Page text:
Dec 17, 2012

2012 Crikeys: the best and worst of the year in politics

It's that time of year again: we hand out the Crikeys for the best and worst of 2012 in federal politics. Who was the biggest media tart? Who engineered the worst gaffe? And who is Crikey's pollie of the year?

Bernard Keane — Politics editor

Bernard Keane

Politics editor

In a bruising year of federal politics, who emerges with the least bark taken off? We kick off the 2012 Crikeys by crowning Australia’s politician of the year — and name the frontbenchers who got the most done, and the ones who really dropped the ball …

Most effective minister: Bill Shorten

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21 thoughts on “2012 Crikeys: the best and worst of the year in politics

  1. john willoughby

    The highlight of the year was the “Outlier” that appeared in the form of Rares J. and his reasons for the dismissal of Mr Ashbys sexual harassment claim.
    The conservative side of politics in this country seem to be dwelling in the same structure as there brethren in the USA , a political form of “second life” where a parallel universe has been created.. Here in australia we used to call it swallowing your own bullshit..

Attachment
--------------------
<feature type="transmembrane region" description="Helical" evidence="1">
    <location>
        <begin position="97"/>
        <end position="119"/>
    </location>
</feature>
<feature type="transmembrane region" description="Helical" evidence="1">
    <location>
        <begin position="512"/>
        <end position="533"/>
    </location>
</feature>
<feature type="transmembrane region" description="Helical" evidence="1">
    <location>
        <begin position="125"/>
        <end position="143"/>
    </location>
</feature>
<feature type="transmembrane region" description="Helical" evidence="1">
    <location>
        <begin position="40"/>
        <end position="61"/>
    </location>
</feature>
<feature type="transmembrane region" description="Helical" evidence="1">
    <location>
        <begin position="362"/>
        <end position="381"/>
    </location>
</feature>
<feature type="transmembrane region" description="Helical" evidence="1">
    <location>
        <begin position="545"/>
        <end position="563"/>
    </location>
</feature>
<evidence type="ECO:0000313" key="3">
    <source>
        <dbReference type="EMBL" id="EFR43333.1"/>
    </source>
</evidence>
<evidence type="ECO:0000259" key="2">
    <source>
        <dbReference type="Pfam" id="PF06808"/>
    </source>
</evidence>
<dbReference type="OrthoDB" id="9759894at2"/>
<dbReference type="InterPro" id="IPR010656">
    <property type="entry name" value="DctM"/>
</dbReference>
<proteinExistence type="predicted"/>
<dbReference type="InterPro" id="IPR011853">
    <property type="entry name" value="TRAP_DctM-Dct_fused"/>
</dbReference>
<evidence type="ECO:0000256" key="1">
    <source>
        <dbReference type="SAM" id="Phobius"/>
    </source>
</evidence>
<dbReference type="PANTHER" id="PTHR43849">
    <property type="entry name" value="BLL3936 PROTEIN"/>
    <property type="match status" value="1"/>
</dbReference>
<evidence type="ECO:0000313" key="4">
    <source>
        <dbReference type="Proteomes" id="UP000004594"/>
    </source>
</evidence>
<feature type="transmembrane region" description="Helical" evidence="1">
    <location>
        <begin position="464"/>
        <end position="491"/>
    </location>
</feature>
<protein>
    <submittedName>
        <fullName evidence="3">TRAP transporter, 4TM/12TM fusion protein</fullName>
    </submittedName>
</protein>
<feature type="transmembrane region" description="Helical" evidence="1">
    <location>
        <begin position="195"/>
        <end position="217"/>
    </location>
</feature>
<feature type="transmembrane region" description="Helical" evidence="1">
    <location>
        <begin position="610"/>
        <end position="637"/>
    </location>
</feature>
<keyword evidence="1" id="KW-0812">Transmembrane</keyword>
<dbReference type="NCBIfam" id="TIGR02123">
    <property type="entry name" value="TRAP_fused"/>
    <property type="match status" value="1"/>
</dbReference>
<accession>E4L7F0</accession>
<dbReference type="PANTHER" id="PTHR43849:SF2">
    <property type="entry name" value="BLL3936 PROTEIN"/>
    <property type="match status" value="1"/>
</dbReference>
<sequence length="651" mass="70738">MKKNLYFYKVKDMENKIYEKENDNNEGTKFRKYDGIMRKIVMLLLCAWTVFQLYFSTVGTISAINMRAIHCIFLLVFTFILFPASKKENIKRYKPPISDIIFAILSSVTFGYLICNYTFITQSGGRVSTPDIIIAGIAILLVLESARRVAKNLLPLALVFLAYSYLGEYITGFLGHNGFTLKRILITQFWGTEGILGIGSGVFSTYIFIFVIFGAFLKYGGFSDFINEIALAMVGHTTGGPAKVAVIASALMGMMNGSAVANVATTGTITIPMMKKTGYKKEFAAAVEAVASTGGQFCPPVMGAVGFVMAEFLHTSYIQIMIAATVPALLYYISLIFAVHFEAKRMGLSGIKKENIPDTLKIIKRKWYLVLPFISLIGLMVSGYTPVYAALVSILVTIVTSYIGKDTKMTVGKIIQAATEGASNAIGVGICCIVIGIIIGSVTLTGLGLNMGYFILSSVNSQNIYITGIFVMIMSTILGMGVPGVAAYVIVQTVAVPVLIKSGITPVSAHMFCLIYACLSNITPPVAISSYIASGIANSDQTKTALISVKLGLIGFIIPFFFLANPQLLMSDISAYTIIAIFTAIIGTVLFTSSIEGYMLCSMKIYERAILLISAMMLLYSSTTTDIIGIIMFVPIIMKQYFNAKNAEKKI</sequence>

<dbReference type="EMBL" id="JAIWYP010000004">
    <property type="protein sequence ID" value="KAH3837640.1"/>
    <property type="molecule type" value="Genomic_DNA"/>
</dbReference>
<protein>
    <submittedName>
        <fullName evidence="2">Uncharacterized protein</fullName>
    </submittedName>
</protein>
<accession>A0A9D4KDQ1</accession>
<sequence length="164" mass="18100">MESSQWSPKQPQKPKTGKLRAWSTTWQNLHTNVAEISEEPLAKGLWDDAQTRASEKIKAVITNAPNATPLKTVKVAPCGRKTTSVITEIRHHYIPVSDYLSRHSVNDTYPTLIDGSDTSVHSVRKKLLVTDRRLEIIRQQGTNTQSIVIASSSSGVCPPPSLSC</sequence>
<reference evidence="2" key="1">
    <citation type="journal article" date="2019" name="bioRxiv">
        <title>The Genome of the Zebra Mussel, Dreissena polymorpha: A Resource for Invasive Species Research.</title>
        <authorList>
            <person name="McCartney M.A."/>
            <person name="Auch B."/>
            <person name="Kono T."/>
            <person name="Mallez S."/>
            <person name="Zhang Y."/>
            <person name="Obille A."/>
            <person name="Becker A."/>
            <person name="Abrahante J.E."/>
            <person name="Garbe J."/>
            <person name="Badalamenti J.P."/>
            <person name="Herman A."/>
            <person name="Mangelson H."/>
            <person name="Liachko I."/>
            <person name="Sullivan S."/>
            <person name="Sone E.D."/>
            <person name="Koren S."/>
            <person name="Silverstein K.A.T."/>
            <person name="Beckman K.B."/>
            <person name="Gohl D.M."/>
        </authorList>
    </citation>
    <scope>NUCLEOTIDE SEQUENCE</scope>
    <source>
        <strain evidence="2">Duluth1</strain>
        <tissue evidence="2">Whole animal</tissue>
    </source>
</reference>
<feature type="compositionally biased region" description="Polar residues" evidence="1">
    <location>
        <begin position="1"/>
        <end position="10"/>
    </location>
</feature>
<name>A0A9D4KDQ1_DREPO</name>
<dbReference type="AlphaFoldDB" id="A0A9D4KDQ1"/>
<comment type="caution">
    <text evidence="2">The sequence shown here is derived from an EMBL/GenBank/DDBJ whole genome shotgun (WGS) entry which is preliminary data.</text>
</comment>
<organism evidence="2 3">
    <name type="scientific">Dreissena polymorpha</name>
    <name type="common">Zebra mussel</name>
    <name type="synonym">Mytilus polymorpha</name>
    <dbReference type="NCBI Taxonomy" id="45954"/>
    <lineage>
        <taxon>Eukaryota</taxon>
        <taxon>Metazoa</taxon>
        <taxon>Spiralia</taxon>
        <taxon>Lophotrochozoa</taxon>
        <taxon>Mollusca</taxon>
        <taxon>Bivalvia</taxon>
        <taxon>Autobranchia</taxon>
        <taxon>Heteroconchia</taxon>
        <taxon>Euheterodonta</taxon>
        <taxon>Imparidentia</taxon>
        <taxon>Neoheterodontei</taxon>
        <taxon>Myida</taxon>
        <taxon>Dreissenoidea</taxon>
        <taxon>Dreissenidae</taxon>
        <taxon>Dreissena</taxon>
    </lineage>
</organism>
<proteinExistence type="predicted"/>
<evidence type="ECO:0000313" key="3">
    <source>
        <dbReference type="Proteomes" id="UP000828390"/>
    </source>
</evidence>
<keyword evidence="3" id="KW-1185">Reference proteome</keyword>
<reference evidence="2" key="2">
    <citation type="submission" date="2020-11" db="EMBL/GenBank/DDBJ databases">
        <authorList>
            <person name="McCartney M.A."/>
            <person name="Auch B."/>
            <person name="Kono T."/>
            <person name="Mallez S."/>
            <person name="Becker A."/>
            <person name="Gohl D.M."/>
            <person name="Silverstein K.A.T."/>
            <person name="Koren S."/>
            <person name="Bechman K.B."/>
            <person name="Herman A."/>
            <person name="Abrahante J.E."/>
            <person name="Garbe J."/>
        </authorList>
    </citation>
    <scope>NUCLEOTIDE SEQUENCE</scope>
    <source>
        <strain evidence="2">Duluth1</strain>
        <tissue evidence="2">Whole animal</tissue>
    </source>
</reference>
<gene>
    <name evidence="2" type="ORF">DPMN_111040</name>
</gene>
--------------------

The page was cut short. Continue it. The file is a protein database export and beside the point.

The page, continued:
The spectacle of Fox “News” refusing to believe that Obama had won the Presidency after
    even their own analysts had called it is a case in point.
    The opposition here had better start examining more than the Tea leaves dispensed by the excruciatingly named News limited..

  2. paddy

    Bernard, I think Stephen Conroy probably also deserves an honourable mention on the “effective” side of the ledger.
    I know he’s an insufferable pain in the proverbial.
    But he *has* managed to keep the NBN on track. (Despite the best efforts of Turnbull to emulate a horde of Visigoths.)
    Plus, he’s even been fairly politically adept, at letting the millstone of the net filter quietly sink without trace.

    The financial planning reforms are important and worthy. But in terms of what will be this Govt’s greatest legacy, they don’t even come close to the NBN.

  3. Gavin Mooney

    Those of us interested in health were so pleased when Nicola Roxon moved on. Her ‘love’ of public health was perhaps best exhibited in her comment to the Australian Food and Grocery Council Dinner when she argued in the context of prevention that she saw ‘no reason for people to fear industry engagement – quite the opposite’. Out of the mouths of … ministers who just don’t get it.

    But Roxon’s move left space for Tanya Plibersek who really does seem to get it.

  4. zut alors

    Agree with your choices, Bernard, apart from Most Effective Minister.

    Stephen Conroy is across his portfolio and makes a persuasive argument for the NBN – even the likeable Turnbull can’t win that debate when they go head to head. Nor do I find him a pain, there are other ministers way ahead of him in that regard.

  5. Chris Graham

    On the money, and as incisive and entertaining as ever Bernard. And while I don’t disagree with you’re ‘most ineffective minister’, I’m disappointed Jenny Macklin didn’t get some sort of kicking, deserved or otherwise.